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Job Interview Mistakes to Avoid Using DISC

The DISC personality system is often used in predictive hiring processes to see how well a job candidate fits the job characteristics. Likewise, knowing yourself and your DISC profile can help you apply to the best fitting position. But what about preparing for an interview? Let’s look at each DISC style, mistakes to avoid, and questions to ask during an interview:

Dominant style job interview

One of the biggest strengths of a “D” style is their decision-making ability. They are determined and have seemingly natural leadership aptitude. Sometimes, this comes across as being too direct and intense. During an interview, this might be perceived as overly confident and a turn-off. They will need to work on being more empathetic and interested in people, not just the goals of the job. It’s also important to show their coachable side. Otherwise, it may seem like they will challenge authority, another red flag when hiring.
Suggested questions to ask the interviewer:

  • What types of personalities thrive in your culture?
  • What current company challenges will I be able to help with?
  • How will I know if I’m having a positive impact on those challenges?


Influential style job interview

The “I” style is always optimistic and enthusiastic, which makes for an energized interview. They are persuasive and often entertaining. In an interview, which can make one nervous, this can play out as someone who is rambling on, losing focus and looking for attention. They would be too talkative, but not focused on the actual conversation. They will need to work on controlling their nervous emotions, talk less, and listen more.
Suggested questions to ask the interviewer:
• What are the most important skills to have to succeed with this job?
• What tasks are going to define success for this position?
• How much interaction with customers will I have?

Steady style job interview

For those who are an “S” style, patience and listening are some of their strengths. It’s easy to have friendly communication with them since they focus on conversations well. However, given that an interview brings its own pressure, they might come across as indecisive. They may seem wishy-washy and cause the interviewer to question their leadership ability. This style of candidate needs to work on being assertive under pressure and be aware of hesitations when answering questions.
Suggested questions to ask the interviewer:
• Do you expect the main responsibilities for this role to change in the next six months to one year?
• What personality traits would help someone perform well in this job?
• How has the company changed since you first started?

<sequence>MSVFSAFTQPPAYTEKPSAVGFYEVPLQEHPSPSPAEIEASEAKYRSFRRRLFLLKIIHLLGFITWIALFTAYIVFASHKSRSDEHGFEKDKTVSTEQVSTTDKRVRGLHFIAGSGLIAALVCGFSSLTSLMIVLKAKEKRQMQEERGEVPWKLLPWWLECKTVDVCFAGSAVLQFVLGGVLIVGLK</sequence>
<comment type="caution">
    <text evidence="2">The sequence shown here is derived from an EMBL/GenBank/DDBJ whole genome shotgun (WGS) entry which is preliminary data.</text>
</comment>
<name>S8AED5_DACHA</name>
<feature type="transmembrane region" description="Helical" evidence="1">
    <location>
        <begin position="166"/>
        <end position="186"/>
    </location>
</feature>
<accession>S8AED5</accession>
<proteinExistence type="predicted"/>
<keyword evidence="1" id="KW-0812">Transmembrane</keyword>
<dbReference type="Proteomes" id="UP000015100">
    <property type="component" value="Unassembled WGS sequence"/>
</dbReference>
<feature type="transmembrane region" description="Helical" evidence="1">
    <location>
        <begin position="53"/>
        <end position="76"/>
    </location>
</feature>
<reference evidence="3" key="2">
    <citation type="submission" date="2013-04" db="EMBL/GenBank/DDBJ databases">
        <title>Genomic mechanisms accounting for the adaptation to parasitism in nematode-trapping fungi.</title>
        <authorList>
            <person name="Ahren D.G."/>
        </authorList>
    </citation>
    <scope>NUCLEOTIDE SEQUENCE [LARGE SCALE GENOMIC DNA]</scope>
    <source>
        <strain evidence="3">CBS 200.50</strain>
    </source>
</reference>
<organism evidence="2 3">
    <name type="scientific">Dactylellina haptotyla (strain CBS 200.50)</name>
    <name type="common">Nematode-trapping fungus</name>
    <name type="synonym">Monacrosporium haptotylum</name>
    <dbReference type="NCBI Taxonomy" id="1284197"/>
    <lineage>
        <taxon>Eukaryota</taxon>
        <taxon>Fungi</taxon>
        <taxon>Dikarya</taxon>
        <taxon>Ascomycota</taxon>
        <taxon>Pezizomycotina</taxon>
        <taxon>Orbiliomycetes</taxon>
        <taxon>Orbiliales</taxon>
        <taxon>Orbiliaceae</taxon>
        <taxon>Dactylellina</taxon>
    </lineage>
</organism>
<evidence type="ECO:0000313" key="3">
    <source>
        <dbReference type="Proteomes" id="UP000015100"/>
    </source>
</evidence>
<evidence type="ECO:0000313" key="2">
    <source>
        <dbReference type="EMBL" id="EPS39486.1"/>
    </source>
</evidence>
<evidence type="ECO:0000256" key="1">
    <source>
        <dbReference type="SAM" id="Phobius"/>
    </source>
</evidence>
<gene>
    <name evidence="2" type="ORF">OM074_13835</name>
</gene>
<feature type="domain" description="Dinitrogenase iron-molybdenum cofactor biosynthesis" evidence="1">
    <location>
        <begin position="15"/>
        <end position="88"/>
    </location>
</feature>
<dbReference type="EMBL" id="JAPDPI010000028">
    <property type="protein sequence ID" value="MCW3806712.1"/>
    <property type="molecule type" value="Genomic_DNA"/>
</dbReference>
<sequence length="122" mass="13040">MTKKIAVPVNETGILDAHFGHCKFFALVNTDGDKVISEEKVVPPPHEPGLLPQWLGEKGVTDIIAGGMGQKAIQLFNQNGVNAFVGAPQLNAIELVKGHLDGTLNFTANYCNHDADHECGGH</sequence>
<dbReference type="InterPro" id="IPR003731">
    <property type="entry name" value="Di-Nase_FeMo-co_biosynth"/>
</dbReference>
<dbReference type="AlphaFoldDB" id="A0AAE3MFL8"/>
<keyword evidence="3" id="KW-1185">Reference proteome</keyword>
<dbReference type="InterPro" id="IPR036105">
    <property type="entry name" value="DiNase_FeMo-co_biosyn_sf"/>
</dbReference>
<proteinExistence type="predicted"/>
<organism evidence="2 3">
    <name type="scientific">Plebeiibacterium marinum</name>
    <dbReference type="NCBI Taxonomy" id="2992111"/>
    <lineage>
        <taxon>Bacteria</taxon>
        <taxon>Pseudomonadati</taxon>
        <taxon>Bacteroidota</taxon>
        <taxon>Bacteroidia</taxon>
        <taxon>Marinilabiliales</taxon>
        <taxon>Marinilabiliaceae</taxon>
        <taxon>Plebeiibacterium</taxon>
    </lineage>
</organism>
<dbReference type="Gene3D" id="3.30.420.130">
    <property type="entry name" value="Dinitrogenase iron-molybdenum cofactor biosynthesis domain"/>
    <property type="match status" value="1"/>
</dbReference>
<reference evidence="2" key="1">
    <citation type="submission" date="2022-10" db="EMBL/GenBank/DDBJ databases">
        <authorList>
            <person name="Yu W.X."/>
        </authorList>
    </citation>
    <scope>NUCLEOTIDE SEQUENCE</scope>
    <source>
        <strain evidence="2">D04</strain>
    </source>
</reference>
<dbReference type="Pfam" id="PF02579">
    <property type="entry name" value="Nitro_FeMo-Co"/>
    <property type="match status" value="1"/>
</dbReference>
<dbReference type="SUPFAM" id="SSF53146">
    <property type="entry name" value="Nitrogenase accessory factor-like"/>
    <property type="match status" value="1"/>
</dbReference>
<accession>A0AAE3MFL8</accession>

Compliant style job interview

The “C” style has exceptional organizational skills. Their decisions are driven by plenty of research and detailed information. During an interview, their need for details will come in the form of asking too many questions about small details that aren’t relevant in an interview. The strong logical side can appear as lacking emotion and put a damper on the interview. As pressure mounts in an interview, this style can become withdrawn. They have to pay close attention to how much they speak versus how much the interviewer speaks. Otherwise, the candidate may seem unable to see the bigger picture and passed over for the job.
Suggested questions to ask the interviewer:
• What is your favorite part about working here?
• What excites you the most about coming to work each day?
• How will I know if I’m succeeding from month-to-month?

Another part of interview preparation is reviewing the four DISC style descriptions and see if you can recognize the style of your interviewer. Understanding DISC may help you know how to align your wording with the interviewer’s communication preferences, what drives them, and what they dislike.

Check also: 3 Keys to a Successful Interview with Behavioral Awareness

Author: Michael Dattilio

Michael DattilioMichael Dattilio is a writer and consultant who works with companies and organizations of all sizes to uncover hidden patterns that are driving their performance, especially as it relates to customer experience. Mike enjoys focusing on the interactions of parts in any system, be it a team, a process, or an organization to help create simple solutions to sometimes complex challenges. He’s at his best when inventing something new, such as a recipe, a tool, a strategy, or a product. Personality Style: D


2019-07-25

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